them "stack and screw" by moonlight. hose and shoon," as your Chaucer has Then all is cheerfulness : for, about this it, by no means fastidious to the passing, time, the young men are coming home i stranger. This ceremony is reversed at from the Greenland fishery, high in their departure homeward'; for though spirits and provided with the rent; for not deficient in vanity, my countrywomen these fine fellows throw all their savings are careful and economical; and such is into the common purse. I should tell the effect of custom, that going bare you, nowhere is filial piety more re- foot, " kilted to the knee,” excites no spected than among this truly open- unpleasant feeling there, as it is said to hearted people.
do with you in England. In the one Vast tracts of moor-land and of bog case, it is accompanied by famine, filth, cover the interior parts of these islands. and squalor--the badge of misery; in The cultivated lands stretch along the the other, it is the sign of health and creeks and bays, and less precipitous vigour; besides, one' easily becomes cliffs, which intersect this iron-bound reconciled to a well-turned leg and firm coast. Patches of old green pasture, instep, " albeit scant of hosen,' to quote watered by the little streams which issue Chaucer once more. from the springs among the hills, lie With the money they get for their interspersed among the waste lands, work, and they reckon mighty shrewdly and are used as summer herdings. Skirt with the employer, our young women ing those wastes, stand the low turf purchase the thousand little items they cottages of the moorland farmers, with call necessaries, though God knows how their few roods of arable ground, with correctly! An infinity of needles and eut any sort of enclosure ; a few stacks pins, and tapes and starch, and soaps of bigg and oats are in the yard, and an and bluenot omitting snuff for the excellent stack of peats for fuel. Thus old man," fannel for the mother, and provided, he hears the tempest whistle a trifle of finery for themselves, exulting from without, fearless of its violence, in the chought of Sunday. Perhaps they Weather permitting, he goes out to fish; are the least sophisticated of women, the rest of his time he thrashes in the simple, obliging, contented, and kind; barn, mends his net or line, and “winds kind beyond expression in their manier, bands," which signifies making straw and always civil. They are desperate ropes; for such is bis simple tackle, at a bargain, much feared, yet beloved The women spin and plait thin straw ; of the shopkeepers. All things conand thus, in cheerful industry, the long sidered, perhaps no people enjoy hąphours of winter are beguiled. In sum-piness more purely unalloyed; their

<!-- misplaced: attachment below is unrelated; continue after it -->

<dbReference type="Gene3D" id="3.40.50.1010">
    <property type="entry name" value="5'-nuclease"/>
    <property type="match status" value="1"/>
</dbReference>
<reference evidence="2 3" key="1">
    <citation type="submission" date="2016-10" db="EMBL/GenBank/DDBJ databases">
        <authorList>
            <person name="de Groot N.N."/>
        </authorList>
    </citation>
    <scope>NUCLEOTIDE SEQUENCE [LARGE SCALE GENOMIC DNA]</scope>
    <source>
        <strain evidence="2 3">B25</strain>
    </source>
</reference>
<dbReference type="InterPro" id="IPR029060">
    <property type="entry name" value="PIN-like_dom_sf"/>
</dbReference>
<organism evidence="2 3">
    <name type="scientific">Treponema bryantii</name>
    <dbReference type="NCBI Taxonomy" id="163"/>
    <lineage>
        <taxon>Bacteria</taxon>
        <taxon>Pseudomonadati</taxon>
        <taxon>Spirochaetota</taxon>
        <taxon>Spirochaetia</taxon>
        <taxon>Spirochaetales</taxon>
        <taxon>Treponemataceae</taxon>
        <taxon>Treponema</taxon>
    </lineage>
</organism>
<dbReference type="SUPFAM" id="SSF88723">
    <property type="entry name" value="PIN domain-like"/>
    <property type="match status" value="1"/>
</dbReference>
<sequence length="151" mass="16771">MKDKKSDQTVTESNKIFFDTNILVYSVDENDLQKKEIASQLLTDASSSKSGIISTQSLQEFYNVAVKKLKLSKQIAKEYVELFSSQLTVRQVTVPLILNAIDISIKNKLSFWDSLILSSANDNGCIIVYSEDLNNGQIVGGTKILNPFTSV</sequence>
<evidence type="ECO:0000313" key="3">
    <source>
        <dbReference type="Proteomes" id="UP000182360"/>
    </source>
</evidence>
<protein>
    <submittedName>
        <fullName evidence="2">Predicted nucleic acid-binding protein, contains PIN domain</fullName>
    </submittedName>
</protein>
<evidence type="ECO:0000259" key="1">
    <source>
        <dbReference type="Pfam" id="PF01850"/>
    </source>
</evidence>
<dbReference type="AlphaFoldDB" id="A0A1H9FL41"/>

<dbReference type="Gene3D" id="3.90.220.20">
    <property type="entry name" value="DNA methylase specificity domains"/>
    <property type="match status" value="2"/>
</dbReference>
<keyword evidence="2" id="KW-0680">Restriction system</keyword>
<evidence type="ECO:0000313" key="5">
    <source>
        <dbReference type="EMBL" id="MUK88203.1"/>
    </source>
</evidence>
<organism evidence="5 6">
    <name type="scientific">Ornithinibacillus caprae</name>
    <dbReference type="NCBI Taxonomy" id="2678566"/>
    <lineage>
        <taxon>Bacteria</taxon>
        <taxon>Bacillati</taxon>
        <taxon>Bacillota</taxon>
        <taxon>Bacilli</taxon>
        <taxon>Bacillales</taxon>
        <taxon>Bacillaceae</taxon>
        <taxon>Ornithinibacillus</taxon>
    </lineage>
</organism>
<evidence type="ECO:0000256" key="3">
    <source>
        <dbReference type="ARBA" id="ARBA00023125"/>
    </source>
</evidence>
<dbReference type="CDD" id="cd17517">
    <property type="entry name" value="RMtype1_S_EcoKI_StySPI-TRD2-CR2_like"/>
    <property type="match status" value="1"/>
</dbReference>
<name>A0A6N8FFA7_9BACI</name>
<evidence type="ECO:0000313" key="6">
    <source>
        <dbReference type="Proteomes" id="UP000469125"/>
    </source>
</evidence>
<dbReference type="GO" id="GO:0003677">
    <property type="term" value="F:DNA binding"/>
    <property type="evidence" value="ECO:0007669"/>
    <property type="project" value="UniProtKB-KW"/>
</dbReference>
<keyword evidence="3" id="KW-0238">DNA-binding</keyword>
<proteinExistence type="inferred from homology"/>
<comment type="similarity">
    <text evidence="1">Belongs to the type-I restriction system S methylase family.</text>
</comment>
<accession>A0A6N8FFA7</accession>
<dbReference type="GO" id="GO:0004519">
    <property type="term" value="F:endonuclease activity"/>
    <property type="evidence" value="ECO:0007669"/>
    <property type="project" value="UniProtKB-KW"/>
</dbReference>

mrer. they work out of doors, and beside wants are few and easily satisfied; they i the corn-fields in early barvest, tending are not oppressed, nor given to the the cattle.
abuse of taxable commodities. Every h Once a week, barefoot, with petticoat visit to the market-town is a minor kind tucked, or, as they term it," kilted up," of carnival; and each young woman they carry their work to the towns of contrives, by hook or crook, to have a Kirkwall and Stromness, whichever dozen such to her share within the year. they happen to be nearest to, these Her great pleasure there is, to walk being exactly fifteen miles apart, situ- about the street, staring at the finery, ated beside convenient harbours, almost to call on friends, and þiggle with the at' opposite extremities of the main shopman, not omitting, any more than land, and enjoying a tolerable trade. ladies in Cheapside, a sly look at the Here the principal manufacturers reside, young men passing, herself at the same and hither the young women carry their time visible, and for that reason making work, and receive their wages, and so such thing she buys debateable, . * much straw for the next week's em- If the great end of all who aspire to "ployment. When they reach the town be useful be " to make men happy, ar bead they sit down by the nearest to keep them so," I conceive you will